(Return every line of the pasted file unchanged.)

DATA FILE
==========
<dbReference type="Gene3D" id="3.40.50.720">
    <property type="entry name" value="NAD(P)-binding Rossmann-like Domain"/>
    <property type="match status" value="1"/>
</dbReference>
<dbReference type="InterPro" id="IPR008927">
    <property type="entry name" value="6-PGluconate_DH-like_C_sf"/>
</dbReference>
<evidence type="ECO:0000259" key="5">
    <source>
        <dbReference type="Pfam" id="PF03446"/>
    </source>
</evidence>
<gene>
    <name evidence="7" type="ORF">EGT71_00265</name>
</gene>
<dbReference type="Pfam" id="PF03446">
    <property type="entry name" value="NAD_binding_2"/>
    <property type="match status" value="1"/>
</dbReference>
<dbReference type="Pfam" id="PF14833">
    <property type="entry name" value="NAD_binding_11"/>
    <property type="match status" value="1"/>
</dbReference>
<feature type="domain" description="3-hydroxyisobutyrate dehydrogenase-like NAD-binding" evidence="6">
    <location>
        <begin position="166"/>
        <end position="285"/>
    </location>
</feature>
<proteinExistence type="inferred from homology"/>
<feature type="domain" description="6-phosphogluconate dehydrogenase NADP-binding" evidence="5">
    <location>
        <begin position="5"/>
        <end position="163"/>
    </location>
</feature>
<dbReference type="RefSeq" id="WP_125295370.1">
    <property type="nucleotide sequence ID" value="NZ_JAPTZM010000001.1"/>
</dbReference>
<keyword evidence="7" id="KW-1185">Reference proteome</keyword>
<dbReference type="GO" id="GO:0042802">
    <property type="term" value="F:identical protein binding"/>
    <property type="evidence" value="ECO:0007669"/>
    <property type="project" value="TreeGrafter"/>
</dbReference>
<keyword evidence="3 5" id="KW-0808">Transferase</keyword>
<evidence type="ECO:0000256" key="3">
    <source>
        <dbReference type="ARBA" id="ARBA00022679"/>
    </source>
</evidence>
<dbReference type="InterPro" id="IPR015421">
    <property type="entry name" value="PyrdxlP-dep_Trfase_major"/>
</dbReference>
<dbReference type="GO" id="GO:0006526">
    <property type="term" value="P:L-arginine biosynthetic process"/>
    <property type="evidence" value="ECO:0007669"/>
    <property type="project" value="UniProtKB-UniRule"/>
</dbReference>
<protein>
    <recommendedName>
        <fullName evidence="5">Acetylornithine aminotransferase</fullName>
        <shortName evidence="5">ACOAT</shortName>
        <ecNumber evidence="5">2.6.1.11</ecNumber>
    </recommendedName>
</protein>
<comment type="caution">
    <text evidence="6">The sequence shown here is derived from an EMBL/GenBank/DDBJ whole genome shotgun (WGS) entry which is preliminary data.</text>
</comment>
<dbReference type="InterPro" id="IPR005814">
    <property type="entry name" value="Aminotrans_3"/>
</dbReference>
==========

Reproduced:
<dbReference type="Gene3D" id="3.40.50.720">
    <property type="entry name" value="NAD(P)-binding Rossmann-like Domain"/>
    <property type="match status" value="1"/>
</dbReference>
<dbReference type="InterPro" id="IPR008927">
    <property type="entry name" value="6-PGluconate_DH-like_C_sf"/>
</dbReference>
<evidence type="ECO:0000259" key="5">
    <source>
        <dbReference type="Pfam" id="PF03446"/>
    </source>
</evidence>
<gene>
    <name evidence="7" type="ORF">EGT71_00265</name>
</gene>
<dbReference type="Pfam" id="PF03446">
    <property type="entry name" value="NAD_binding_2"/>
    <property type="match status" value="1"/>
</dbReference>
<dbReference type="Pfam" id="PF14833">
    <property type="entry name" value="NAD_binding_11"/>
    <property type="match status" value="1"/>
</dbReference>
<feature type="domain" description="3-hydroxyisobutyrate dehydrogenase-like NAD-binding" evidence="6">
    <location>
        <begin position="166"/>
        <end position="285"/>
    </location>
</feature>
<proteinExistence type="inferred from homology"/>
<feature type="domain" description="6-phosphogluconate dehydrogenase NADP-binding" evidence="5">
    <location>
        <begin position="5"/>
        <end position="163"/>
    </location>
</feature>
<dbReference type="RefSeq" id="WP_125295370.1">
    <property type="nucleotide sequence ID" value="NZ_JAPTZM010000001.1"/>
</dbReference>
<keyword evidence="7" id="KW-1185">Reference proteome</keyword>
<dbReference type="GO" id="GO:0042802">
    <property type="term" value="F:identical protein binding"/>
    <property type="evidence" value="ECO:0007669"/>
    <property type="project" value="TreeGrafter"/>
</dbReference>
<keyword evidence="3 5" id="KW-0808">Transferase</keyword>
<evidence type="ECO:0000256" key="3">
    <source>
        <dbReference type="ARBA" id="ARBA00022679"/>
    </source>
</evidence>
<dbReference type="InterPro" id="IPR015421">
    <property type="entry name" value="PyrdxlP-dep_Trfase_major"/>
</dbReference>
<dbReference type="GO" id="GO:0006526">
    <property type="term" value="P:L-arginine biosynthetic process"/>
    <property type="evidence" value="ECO:0007669"/>
    <property type="project" value="UniProtKB-UniRule"/>
</dbReference>
<protein>
    <recommendedName>
        <fullName evidence="5">Acetylornithine aminotransferase</fullName>
        <shortName evidence="5">ACOAT</shortName>
        <ecNumber evidence="5">2.6.1.11</ecNumber>
    </recommendedName>
</protein>
<comment type="caution">
    <text evidence="6">The sequence shown here is derived from an EMBL/GenBank/DDBJ whole genome shotgun (WGS) entry which is preliminary data.</text>
</comment>
<dbReference type="InterPro" id="IPR005814">
    <property type="entry name" value="Aminotrans_3"/>
</dbReference>